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Paper Dolls & Books

Greetings! Why Paper Dolls & Books? The doll is a response to writing that moves me. It is a triangulation of the book's cover, content, and my own imagination. Someone smarter than me once said that "the best response to a poem is a poem." For me, the best response to a book that I can't stop thinking about is a paper doll. Click on each image below to enlarge. 

Jars of light, a matchbox stuffed with downy feathers, a dead bird wrapped in newspaper, a bust carved from soap, the remains of a goldfish—bright as a “boiled carrot”—dangling from a cat’s mouth. Jericho Parm's Lost Wax is one part meditation on sense and memory, one part exploration of art and aesthetics, and always, woven through like a bright red sash or a trail of pomegranate seeds, is the human story of love and loss, of innocence and knowledge. 


It is tempting to say that the essays here are rooms and the collection a museum, as the speaker herself wanders sculpture courts and galleries of the Metropolitan. But the better metaphor, perhaps, is a house built daily by memory and reshaped by language. With the poet-speaker as our guide, every quotidian object is renewed, every texture and forgotten smell enriched. “What I want more than anything,” Parms writes, “is to soak everything in—the way the wood binges on the amber oil, swells with moisture, and wakes up dry by noon.” 


Here is the lyrical essay at its best, permeated with genuine curiosity and regard for the raw materials that make up the natural world. 


Always I choose books for this series that compel me to make art, to create in physical form a response to the text. Though there are only a few essays in Lost Wax that begin in childhood, I decided to make the doll appear youthful in order to capture the inquisitiveness of the voice. The tree is hand cut from one piece of watercolor paper, which I overlayed in parts with pieces of vellum and words and images from a vintage book on animal tracks. Not pictured here are many hand-drawn objects inspired by Parms’ collection: a snowshoe hare, a dollhouse, a hand mirror, a fossil, a cicada, feathers lifting from an open matchbox, some badly drawn horses (horses are hard!), a violin, and a jar of fireflies. 


Lost Wax was published by The University of Georgia Press and designed by Erin Kirk New. You can visit Jericho Parms’ website here and read her essay “A Chapter on Red” at Hotel Amerika

How to Make a Paper Doll for Sue William Silverman’s extraordinary memoir in essays, 

How to Survive Death and Other Inconveniences (University of Nebraska Press, 2020): An Homage to “Miss Route 17’s Blue Period.”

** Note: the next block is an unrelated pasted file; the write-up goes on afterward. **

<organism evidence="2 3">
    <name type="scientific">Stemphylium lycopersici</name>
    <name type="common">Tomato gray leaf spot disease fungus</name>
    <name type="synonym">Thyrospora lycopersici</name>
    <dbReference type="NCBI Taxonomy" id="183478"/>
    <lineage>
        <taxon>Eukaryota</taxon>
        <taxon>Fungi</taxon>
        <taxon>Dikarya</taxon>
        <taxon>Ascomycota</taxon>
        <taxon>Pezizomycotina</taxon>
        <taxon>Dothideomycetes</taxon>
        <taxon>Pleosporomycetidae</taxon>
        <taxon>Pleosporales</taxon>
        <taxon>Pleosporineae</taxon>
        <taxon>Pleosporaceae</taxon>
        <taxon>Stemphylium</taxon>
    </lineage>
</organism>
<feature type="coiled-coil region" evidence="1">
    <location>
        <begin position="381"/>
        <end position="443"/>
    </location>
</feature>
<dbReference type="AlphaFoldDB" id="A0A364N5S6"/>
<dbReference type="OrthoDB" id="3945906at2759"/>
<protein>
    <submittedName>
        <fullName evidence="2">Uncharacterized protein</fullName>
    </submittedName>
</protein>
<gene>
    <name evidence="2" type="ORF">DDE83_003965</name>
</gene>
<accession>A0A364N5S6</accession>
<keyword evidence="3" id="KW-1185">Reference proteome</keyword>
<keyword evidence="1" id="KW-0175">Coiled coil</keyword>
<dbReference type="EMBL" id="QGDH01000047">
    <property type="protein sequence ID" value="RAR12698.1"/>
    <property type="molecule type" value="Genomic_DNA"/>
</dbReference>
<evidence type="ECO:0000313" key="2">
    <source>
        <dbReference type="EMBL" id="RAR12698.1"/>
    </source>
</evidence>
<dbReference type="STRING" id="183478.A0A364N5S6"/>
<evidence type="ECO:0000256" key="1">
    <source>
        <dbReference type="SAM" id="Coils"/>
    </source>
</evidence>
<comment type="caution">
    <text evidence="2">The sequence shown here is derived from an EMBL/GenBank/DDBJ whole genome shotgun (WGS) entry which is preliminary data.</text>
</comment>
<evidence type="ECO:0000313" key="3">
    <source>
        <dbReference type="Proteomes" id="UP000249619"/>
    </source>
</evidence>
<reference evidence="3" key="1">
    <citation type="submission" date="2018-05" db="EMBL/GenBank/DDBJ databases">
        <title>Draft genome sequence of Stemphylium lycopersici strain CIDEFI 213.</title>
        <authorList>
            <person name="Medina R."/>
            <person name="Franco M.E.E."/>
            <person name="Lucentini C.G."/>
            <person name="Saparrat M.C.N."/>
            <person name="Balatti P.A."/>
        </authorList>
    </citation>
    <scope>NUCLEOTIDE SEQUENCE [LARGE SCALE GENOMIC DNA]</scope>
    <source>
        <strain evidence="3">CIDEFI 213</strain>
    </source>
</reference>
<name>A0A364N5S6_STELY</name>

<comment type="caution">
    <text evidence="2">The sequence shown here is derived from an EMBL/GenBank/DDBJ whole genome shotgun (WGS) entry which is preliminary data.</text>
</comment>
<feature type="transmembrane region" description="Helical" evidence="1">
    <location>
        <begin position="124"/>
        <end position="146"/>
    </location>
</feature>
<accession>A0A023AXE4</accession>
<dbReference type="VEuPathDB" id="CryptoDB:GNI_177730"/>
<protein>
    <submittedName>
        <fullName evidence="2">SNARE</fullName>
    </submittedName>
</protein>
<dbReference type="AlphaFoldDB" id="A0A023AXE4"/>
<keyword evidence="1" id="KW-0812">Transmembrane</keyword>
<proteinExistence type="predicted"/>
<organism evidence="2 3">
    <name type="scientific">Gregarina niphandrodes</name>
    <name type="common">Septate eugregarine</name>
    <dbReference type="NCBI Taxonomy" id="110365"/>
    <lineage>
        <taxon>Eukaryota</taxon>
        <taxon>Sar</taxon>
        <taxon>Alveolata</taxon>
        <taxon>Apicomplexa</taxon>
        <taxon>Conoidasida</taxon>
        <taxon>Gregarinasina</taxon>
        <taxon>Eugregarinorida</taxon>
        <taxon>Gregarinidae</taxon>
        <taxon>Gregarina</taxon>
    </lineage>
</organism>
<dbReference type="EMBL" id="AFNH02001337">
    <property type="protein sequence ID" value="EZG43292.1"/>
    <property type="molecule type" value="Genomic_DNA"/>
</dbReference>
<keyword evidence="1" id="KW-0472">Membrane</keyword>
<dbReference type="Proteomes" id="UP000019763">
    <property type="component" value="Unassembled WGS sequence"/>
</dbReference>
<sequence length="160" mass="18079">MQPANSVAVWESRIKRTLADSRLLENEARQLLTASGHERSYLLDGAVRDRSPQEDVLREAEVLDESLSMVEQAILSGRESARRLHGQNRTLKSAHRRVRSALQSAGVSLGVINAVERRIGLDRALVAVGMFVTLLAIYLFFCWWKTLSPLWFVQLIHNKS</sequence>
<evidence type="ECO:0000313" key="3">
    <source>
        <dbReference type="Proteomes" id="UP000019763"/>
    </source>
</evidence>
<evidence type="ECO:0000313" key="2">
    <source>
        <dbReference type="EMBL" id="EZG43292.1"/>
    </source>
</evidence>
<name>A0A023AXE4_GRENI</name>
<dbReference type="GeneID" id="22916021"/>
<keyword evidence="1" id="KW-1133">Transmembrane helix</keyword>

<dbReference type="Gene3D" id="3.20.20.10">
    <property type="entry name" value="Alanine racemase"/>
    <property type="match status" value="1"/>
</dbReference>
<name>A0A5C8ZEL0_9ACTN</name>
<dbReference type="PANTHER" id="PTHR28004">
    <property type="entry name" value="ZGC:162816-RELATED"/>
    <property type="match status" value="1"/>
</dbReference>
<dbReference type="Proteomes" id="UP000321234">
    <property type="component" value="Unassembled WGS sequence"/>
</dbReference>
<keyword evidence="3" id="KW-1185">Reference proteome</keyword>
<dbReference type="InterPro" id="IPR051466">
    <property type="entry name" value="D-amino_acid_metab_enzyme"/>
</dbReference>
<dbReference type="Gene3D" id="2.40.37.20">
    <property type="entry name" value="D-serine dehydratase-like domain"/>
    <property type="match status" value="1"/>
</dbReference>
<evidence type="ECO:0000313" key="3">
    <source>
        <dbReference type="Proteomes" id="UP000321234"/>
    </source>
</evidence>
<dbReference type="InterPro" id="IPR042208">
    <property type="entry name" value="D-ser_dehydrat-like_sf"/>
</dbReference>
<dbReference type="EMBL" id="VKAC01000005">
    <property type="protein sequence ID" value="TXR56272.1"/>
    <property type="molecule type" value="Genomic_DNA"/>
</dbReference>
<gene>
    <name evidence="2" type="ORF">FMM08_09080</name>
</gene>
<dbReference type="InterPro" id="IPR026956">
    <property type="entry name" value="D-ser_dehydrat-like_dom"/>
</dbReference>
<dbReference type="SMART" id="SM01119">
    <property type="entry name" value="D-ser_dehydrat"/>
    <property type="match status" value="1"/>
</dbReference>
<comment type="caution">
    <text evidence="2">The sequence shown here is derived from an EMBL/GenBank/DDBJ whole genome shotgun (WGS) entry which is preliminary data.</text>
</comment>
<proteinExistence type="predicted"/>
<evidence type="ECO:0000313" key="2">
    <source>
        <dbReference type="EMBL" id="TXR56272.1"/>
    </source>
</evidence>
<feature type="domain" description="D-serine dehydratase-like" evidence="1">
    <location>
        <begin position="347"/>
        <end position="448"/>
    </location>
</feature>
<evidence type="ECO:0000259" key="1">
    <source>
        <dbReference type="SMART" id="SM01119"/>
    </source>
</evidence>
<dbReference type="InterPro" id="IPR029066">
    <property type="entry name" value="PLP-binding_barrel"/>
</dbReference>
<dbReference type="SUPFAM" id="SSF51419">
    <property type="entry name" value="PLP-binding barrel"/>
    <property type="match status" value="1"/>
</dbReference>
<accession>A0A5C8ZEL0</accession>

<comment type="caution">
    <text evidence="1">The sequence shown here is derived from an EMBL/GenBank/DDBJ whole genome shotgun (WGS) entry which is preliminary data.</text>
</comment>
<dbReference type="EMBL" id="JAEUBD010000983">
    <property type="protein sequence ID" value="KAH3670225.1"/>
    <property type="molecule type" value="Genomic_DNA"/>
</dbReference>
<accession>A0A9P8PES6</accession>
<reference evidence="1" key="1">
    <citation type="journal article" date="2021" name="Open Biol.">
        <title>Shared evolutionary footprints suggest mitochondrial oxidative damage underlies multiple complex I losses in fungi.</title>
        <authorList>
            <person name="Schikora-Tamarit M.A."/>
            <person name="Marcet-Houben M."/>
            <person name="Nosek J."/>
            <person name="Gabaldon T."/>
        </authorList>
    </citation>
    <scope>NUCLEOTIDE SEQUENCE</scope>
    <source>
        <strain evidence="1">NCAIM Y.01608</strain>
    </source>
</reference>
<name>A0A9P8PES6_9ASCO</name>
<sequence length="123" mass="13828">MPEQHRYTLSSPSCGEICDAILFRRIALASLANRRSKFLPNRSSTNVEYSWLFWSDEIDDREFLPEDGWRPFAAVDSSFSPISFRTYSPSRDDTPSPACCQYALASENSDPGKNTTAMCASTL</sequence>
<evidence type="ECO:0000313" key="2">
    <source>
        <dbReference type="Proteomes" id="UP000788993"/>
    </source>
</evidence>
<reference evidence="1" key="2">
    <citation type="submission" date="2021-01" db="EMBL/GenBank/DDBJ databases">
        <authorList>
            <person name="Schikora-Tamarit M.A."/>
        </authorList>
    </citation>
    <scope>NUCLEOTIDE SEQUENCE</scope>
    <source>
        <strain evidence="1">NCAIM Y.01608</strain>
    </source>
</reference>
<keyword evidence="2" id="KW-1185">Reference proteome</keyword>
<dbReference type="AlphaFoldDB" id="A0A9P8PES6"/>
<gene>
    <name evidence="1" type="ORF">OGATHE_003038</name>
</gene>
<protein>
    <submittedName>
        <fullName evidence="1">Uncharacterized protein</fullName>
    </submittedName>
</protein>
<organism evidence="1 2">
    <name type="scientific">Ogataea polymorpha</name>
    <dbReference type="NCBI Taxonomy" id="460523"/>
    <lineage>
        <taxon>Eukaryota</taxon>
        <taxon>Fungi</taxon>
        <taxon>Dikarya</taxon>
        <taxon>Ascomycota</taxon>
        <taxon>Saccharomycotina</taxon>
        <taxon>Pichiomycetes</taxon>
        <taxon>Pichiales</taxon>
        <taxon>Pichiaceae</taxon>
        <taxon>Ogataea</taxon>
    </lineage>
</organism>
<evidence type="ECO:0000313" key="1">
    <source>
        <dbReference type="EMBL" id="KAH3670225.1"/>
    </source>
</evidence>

Memory: its own lifeform

 —Sue William Silverman


Papyrophilia: an obsessive love of paper


First, make the hair (the hair holds memory: “long tangled hair heavy with mist”). Carve out three places for the fates to rest, for the three hearts of an octopus to pump blue blood. Close the eyes of the doll so that her other senses will be heightened. Dress her in the white t-shirt that smells of salt water (“[m]emory is emotional history”). Cut everything from thick watercolor paper with the lilac hue—your favorite—and layer, layer, layer. 


Next, for the octopus. Let the arms swirl near the doll’s hair, but not inside of it. Draw each puckered suction cup like memory’s kiss. Carve paper coral and paper plants, bring to the surface what lives in the deep sea of memory. Make it heart-like, tubes and valves, vessels and chambers, all the things that could go wrong and do. 


Think of your own fears of death and endings, how the surviving means making a seat for death in the corner, how its presence makes the room glow brighter, the edges of your scissors and paper more defined (see “Ultima Thule,” steps one, two, three). 


You will get tired, your fingers may hurt, but you can’t forget the delicate blue boy whose heart could not pump enough oxygen. Draw him small, beautiful, difficult to hold. Worry you will ruin him just by touch. Your hands will be blue, your thoughts blue, thinking of the speaker’s childhood friend, her blue essay staying with you. 


You will not want to be done with the doll, done with the book, which is smudged with your blue fingerprints, bent, and falling apart. Atropos is cutting the thread (being finished with something you love is perhaps a small death: the end of a book, the completion of a doll, putting the paper and pencils back into the closet). But luckily, “memory is round, always circling,” and there is no end to surviving.